The National Institute of Standards and Technology (NIST) recently announced the selection of a new family of cryptographic algorithms called ASCON, which have been developed for lightweight cryptography applications. In this blog, we will explore what lightweight cryptography is and why it is worth considering for specific Internet of Things (IoT) use cases.
In summary, lightweight cryptography aims to make symmetric cryptography as small and energy efficient as possible, while maintaining sufficient security so that short-lived or low-cost devices can still be operated securely. Think of it this way: does an IoT lightbulb require security comparable to AES-256 to be turned on or off? Does an RFID card that has a lifetime measured in a few years, and is used for cafeteria payments, require security against quantum computer attacks? They of course need robust security, just not at the same level as some applications require.
The common consensus is that 128-bit is an acceptable security level for most use cases: secure against classical computers for the foreseeable future, but not secure enough to be considered post-quantum secure. This is what NIST chose as the targeted security level for their Lightweight Cryptography standardization effort. But why is a new algorithm needed? After all, AES-128, SHA-256 and SHA3-256 all address this security level and are very widely deployed and supported.
Anyone looking at infrastructure installation will know how important interoperability concerns are. But when it comes to IoT, there are enough devices where every gate saved on a chip helps to make the product viable and where every nano Joule saved extends precious battery lifetime. Compared to supporting AES-128 on those devices, it is often much easier to add an additional algorithm to the aggregator chip that collects data from multiple IoT devices and communicates with the backend servers.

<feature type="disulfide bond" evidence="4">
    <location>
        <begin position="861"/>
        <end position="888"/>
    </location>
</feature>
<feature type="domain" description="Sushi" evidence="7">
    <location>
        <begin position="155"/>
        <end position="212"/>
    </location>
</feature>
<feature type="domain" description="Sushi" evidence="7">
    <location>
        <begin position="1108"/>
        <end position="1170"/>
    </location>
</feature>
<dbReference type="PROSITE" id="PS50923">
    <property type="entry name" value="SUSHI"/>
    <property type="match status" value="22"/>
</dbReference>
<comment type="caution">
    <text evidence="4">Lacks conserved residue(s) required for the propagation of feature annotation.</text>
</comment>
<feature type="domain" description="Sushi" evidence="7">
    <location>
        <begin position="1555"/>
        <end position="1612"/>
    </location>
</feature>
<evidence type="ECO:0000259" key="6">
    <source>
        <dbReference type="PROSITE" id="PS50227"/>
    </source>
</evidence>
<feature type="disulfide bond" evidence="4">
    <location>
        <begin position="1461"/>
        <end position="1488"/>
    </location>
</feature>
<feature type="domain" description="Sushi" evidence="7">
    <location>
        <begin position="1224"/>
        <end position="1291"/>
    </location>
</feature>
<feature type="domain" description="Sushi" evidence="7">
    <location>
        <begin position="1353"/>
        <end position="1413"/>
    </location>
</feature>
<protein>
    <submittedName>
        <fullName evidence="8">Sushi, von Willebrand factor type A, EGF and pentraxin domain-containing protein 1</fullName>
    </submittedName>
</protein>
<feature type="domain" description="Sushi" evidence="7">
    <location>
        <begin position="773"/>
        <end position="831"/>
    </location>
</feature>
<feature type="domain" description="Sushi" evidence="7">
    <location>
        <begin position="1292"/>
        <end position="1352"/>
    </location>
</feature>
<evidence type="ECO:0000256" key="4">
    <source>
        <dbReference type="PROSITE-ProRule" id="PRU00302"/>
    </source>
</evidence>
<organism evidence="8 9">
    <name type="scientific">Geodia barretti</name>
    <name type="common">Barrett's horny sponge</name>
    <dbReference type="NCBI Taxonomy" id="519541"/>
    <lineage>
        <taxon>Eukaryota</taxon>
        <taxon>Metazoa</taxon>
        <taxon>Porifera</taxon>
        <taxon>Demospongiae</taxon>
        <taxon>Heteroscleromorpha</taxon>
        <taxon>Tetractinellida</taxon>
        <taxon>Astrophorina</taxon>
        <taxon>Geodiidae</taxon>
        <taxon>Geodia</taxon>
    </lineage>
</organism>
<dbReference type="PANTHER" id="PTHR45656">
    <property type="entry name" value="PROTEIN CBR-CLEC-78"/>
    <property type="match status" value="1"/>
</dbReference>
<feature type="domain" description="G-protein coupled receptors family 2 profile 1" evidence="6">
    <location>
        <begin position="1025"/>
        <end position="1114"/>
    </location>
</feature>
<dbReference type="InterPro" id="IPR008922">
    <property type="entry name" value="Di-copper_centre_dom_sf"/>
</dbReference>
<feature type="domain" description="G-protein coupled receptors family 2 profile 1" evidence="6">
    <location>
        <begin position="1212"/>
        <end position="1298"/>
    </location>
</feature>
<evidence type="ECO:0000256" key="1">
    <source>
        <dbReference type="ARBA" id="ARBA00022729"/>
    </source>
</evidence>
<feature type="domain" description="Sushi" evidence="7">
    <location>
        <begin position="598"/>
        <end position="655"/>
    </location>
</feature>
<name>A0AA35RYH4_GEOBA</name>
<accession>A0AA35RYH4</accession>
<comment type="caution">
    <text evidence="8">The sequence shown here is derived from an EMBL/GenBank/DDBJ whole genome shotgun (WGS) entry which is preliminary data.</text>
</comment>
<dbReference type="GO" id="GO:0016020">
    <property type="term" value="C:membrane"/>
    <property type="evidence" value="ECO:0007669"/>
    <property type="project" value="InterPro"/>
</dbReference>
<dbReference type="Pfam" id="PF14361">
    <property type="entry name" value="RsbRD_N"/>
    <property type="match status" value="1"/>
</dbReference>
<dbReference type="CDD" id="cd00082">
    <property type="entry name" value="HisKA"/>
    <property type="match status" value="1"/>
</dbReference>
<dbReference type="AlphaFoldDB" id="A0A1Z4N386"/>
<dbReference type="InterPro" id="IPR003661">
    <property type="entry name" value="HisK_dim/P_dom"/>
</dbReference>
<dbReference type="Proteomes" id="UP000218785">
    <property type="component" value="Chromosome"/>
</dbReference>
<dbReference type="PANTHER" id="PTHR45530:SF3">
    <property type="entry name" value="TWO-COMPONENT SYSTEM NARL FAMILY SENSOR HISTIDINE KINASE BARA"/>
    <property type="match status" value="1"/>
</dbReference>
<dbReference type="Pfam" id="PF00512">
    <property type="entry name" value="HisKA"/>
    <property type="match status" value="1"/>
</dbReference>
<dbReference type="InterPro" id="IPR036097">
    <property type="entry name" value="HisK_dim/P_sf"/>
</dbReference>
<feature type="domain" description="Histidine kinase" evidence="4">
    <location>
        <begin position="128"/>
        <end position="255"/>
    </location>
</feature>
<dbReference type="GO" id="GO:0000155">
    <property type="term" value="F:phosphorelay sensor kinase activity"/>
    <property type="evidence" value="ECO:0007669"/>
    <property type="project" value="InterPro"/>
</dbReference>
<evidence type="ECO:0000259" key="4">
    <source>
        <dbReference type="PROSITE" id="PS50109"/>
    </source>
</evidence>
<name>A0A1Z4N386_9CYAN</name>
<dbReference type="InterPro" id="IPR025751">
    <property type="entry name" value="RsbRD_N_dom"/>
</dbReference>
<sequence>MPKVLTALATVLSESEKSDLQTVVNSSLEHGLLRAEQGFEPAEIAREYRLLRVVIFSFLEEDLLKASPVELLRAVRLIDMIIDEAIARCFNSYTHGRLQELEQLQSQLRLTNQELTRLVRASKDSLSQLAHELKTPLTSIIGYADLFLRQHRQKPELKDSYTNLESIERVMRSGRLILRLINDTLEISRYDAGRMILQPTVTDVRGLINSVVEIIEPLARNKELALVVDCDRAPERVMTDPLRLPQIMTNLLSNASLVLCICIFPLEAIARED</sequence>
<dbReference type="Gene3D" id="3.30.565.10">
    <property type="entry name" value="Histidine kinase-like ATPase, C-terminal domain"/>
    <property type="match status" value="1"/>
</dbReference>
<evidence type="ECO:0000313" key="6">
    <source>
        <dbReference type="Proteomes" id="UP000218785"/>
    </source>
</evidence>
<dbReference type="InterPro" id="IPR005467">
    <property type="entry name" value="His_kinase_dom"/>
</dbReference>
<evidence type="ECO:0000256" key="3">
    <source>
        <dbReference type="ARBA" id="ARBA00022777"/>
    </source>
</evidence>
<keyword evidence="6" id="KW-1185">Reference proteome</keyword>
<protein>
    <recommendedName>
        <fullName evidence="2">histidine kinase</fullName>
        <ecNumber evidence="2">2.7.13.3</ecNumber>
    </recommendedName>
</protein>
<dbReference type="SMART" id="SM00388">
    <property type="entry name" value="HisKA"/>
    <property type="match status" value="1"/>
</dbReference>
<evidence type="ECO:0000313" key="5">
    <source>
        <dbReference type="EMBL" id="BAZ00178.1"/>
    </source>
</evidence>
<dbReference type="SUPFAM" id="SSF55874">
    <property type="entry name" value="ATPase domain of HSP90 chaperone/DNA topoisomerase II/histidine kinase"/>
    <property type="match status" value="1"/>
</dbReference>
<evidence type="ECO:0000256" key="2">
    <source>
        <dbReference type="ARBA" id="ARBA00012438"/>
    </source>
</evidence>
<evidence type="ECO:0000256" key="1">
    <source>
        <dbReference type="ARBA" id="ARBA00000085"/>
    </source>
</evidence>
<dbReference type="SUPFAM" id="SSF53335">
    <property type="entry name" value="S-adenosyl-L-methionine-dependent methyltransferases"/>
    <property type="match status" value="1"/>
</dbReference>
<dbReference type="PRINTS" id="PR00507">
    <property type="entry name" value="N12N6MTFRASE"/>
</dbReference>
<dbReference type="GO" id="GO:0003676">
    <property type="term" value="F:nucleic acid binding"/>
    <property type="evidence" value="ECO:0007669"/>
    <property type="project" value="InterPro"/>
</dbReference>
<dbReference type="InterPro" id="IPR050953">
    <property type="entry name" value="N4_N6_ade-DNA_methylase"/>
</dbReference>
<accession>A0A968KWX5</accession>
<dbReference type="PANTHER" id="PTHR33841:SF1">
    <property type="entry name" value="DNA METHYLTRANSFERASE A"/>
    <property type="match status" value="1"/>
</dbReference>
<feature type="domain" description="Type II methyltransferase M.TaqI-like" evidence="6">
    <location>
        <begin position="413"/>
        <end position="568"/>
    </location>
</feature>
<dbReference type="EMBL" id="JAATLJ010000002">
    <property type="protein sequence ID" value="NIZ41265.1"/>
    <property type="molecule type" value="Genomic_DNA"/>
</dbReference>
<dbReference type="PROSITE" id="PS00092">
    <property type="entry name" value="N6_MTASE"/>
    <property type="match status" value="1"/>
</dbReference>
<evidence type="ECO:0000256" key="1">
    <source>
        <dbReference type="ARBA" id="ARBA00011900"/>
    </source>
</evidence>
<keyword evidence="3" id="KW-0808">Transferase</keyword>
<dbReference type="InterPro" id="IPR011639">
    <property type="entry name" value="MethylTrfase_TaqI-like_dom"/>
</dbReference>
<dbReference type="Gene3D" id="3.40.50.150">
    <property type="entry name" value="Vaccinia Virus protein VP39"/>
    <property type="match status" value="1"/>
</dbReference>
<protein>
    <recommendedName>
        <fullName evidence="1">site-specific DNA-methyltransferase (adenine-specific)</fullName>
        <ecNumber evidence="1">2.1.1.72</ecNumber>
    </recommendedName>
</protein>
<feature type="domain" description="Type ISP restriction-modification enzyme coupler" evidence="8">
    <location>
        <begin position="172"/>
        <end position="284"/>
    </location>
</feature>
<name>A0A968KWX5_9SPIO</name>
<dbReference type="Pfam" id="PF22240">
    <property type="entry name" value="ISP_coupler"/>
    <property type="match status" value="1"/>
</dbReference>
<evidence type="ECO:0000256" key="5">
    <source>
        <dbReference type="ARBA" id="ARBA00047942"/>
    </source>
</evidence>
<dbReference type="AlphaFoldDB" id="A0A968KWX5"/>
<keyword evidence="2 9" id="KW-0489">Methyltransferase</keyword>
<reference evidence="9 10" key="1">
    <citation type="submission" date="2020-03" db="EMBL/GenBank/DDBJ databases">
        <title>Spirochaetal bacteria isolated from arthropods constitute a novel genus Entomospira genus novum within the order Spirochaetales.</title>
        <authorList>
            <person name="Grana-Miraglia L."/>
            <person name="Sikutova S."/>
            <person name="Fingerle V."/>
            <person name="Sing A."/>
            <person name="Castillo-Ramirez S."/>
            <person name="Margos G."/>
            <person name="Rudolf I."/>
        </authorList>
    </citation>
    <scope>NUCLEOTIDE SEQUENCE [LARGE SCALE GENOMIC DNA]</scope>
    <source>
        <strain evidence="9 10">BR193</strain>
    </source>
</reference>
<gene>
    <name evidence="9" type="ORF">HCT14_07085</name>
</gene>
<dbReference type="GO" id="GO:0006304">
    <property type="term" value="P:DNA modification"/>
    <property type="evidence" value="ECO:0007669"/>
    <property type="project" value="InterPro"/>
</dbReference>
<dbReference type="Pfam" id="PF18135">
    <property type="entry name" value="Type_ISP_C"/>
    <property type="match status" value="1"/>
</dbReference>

If DPA countermeasures need to be considered, this is even more true. Neither AES-128 nor HMAC-SHA2-256 are particularly easy to protect against DPA attacks. The scientific community has made great gains in designing DPA-friendly symmetric algorithms since AES and SHA-2 were developed. NIST has recognized this, and the lightweight cryptography competition, in which ASCON was selected to become the standard, was designed to find an algorithm that provides both AEAD (Authenticated Encryption with Additional Data) and hash functionality at optimal cost, not just in software and hardware implementations, but also when DPA countermeasures are required. For a detailed look at the ASCON algorithm, download our recent white paper Lightweight Cryptography: An Introduction.
As we have seen, lightweight cryptography can be a valuable tool for providing security in area and power constrained IoT devices. As a leading provider of cryptographic IP cores, Rambus can support customers implementing the ASCON algorithms with the ASCON-IP-41 Crypto Engine IP core. The ASCON-IP-41 Crypto Engine supports the two primary algorithms proposed under the ASCON family: ASCON-128/HASH and ASCON-128A/HASHA, for both authenticated encryption with AEAD and HASH modes of operation. To learn how the engine works and learn about potential use cases, visit the Rambus website.
Bart Stevens is senior director of product management for cryptography at Rambus.